Canadiens vs. Maple Leafs Odds & Pick: Betting Value Sitting With Montreal (Saturday, Feb. 13)
David Kirouac/Icon Sportswire via Getty Images. Pictured: Jeff Petry.
- The Montreal Canadiens will take on the Toronto Maple Leafs on Saturday night.
- Matt Russell had the Habs rated higher than the Leafs to begin the season, and he's going with his numbers on Saturday.
- Check out Russell's full betting breakdown complete with a pick below.
Canadiens vs. Maple Leafs Odds
|Maple Leafs Odds||-125|
|Day | Time||Saturday, 7 p.m. ET|
|Odds as of Friday and via DraftKings.|
Skiing’s never really been my thing.
The fun-to-discomfort ratio has never been where I’d like it to be to bother making the trek to the closest mountain. Part of it is my fault — an aversion to cold, for one, and not having a desire to get dangerously good at it.
I can get down the mountain on mid-level “blue” hills, but my overall issue is that there are only two stages to skiing.
- Comfortably shushing down the mounting to the point it gets kind of boring.
- Feeling that boredom and trying something that might result in sending me out of control, heading toward an unavoidable tree, desperate for the halcyon times of being bored on the mountain.
There’s no in-between for me when it comes to skiing, so why bother risking the broken leg for the upside just to be bored in the cold?
Handicapping hockey using a purely analytical approach is a lot like how I ski.
Either I’m bored because things are going exactly how the numbers indicated they would, or they don’t and things spiral down the mountain headed for a concussion.
My rating before the season on the Montreal Canadiens was considerably higher than the market, as it put Montreal as a 96-point team, and I had it just over 103 points for a traditional season. So, 1.5 points per game is more than just a little “over their skis” for the Habs.
Like me on the hills of Mont Tremblant, even the most optimistic of us expected there to be a fall at some point.
On the surface, it looks like the Habs have lost control and might be headed for the tree line, with three losses in their last four games. However, there’s no reason to panic for two reasons:
- That same math equation. Even after this mini-swoon, Montreal is only “down” to 20 points in 16 games, which makes it a 103-point team. Sound familiar?
- The underlying metric in those games, particularly the three losses. The Habs have averaged 2.29 Expected Goals (xG) at even-strength which would lead the league in that category if they somehow maintained that for a full season. They have gotten a little looser defensively in these games watching the Expected Goals Against increase, but giving up just two goals on 23 high-danger chances (HDC) is nothing to be concerned about.
Toronto Maple Leafs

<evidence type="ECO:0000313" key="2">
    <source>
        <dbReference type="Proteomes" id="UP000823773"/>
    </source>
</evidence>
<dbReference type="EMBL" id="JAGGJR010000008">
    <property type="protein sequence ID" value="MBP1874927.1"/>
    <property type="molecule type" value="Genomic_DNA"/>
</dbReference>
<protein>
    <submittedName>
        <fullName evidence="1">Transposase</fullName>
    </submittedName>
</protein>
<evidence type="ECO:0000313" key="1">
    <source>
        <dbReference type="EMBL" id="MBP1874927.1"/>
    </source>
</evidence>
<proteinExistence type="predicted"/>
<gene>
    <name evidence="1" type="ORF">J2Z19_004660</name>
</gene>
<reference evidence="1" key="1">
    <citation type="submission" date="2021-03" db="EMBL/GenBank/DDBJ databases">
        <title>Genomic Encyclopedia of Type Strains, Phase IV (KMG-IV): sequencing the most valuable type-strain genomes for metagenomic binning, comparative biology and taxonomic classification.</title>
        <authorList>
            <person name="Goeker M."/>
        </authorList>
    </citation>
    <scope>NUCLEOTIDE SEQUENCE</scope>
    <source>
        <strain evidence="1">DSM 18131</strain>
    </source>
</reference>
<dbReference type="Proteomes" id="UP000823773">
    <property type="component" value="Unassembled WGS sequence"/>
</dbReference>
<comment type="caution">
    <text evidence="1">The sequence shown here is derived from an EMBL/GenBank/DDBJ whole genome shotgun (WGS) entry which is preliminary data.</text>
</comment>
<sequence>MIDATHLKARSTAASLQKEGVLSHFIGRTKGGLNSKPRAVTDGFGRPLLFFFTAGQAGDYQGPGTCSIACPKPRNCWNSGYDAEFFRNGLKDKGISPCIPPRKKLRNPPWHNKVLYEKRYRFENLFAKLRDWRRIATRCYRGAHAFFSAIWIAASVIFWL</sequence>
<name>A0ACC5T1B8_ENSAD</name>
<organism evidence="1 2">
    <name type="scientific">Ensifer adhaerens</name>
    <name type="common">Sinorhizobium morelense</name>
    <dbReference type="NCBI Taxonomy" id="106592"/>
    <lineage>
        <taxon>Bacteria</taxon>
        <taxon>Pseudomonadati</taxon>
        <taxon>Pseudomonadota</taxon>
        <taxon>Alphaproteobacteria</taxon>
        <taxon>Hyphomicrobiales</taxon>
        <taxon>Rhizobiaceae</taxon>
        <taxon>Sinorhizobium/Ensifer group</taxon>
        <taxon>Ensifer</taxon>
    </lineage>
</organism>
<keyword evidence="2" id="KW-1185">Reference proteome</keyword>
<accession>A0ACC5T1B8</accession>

What the Canadiens should be concerned about are the soft goals — he goals that come not from the opponent’s power play, or from their limited high-danger opportunities at even-strength, but from other plays in the flow of the game. Shots that seem innocuous at the time, but somehow find their way into the back of the net.
In fact, the Habs are third in the NHL in fewest even-strength goals allowed per game, giving up just 18 total, but only six of those are on high-danger chances.
By comparison, the Maple Leafs have given up 20 goals at full strength, and 12 of those have been HDC conversions, which is right around the league average of 60%.
That means 40% of the Leafs’ goals against at even-strength are considered unexpected, compared to 66% for the Habs.
This bore itself out on Wednesday in Montreal, as the Leafs scored two of their three even-strength goals this way, and the third was on a high-danger chance that was created by an attempted shot and was fanned on and accidentally turned into a pass.
Wednesday’s game marked the eighth time in the last 10 games the Leafs had a sub-50% expected goal share.
Incredibly, they’re 8-2 in that span, making winning games despite being outplayed at even-strength something of an art form. In the past week, they’ve shown an uncanny consistency as well.
On Monday, the expected goals were 2.19-1.63 in favor of Vancouver, but with the game tied at 1 headed to the third period, the Leafs manufactured a pair of goals to take a lead they wouldn’t relinquish.
On Wednesday, the expected goals were 2.2-1.67 in favor of Montreal, but with the game tied at 1 headed to the third period, the Leafs manufactured a pair of goals to take a lead they wouldn’t relinquish.
Betting Analysis & Pick
From an analytics standpoint, the Leafs continue to play with fire given how they play at even strength, but between their win-loss record and their brand, they get the benefit of the doubt from the betting market.
At a preseason point total of 73.5, the Leafs were rated at 1.17 points per game, which is right where my rating has them right now.
However, with an opening moneyline price of -120, that considers the Leafs at a 1.26 points per game mark. Given their place in the standings and their current 1.64 points per game, it’s hard to blame the bettors’ fervor.
That said, getting a plus-money price with Montreal here is too hard to pass up given that it’s the better team at even-strength and its latest dip in the standings is nothing more than a small icy patch knocking it off-balance on the long way down the mountain.
Pick: Canadiens (+105 or better)